What’s the actual wording? “A man’s got to know his limitations”

Do you remember the line from the old Dirty Harry movie about a man knowing his limitations?

a good man knows his limitations

 

 

 

I’ve had discussions with lots of mates about what the actual words are.

 

Is it “a good man” or “a man”?

 

Is it: “always knows his limitations” or “man’s got to know his limitations”?

 

Nerdvana

 

 

Anyway, being a real “pop culture nerd”  and “movie line nerd” I’ve researched this  – just in case you ever need to debate what the real words are.

The line is from the 1973 movie Magnum Force where Dirty Harry takes on vigilante cops.

 

His boss tries to keep him off the case – and regards Harry as a risk to society and a risk to proper police and justice procedure.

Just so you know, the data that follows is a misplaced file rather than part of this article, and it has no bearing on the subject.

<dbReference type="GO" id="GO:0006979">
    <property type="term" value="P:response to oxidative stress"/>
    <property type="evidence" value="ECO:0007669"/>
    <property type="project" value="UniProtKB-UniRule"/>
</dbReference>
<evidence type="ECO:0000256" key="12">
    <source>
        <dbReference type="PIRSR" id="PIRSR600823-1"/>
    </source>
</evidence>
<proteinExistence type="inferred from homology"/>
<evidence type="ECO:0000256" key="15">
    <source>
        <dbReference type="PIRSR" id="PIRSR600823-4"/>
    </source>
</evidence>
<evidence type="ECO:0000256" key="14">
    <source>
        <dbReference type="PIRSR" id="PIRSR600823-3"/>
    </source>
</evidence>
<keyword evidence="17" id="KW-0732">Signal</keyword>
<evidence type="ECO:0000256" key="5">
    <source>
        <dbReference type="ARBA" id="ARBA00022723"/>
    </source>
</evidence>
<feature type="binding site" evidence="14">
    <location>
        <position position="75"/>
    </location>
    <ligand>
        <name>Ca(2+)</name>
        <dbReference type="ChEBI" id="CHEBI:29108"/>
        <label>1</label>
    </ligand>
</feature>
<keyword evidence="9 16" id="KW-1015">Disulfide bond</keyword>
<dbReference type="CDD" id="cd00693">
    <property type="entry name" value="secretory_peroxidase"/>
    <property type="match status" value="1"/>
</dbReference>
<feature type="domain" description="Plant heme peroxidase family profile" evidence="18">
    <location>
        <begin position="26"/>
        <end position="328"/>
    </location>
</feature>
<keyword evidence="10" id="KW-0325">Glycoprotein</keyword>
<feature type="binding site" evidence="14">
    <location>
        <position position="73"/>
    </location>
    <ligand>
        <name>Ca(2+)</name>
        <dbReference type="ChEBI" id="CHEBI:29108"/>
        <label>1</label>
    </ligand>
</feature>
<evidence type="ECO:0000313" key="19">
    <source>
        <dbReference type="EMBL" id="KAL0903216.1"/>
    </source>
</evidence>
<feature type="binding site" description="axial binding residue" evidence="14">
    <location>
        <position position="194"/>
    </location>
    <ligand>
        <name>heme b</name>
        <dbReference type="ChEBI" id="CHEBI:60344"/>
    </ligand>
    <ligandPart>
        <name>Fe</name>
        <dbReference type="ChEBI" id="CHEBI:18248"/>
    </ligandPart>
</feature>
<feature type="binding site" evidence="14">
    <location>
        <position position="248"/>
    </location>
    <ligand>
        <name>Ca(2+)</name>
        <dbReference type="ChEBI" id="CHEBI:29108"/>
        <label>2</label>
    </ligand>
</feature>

He tells Harry that he (the boss) has never had to take his gun out of his holster.

 

Harry replies with an insult wrapped inside a compliment.

 

“You’re a good man lieutenant. A good man always knows his limitations.”

 

At the end of the movie,  in another confrontation the lieutenant pulls a gun on Harry. Instead of killing Harry, the lieutenant decides to prosecute him.

 

The lieutenant drives off  and his car explodes – and Harry says:

 

A man’s got to know his limitations.

 

So, there are two versions of the line:

 

A man’s got to know his limitations.

 

AND

 

A good man always knows his limitations.

 

————

 

 

 

 

 

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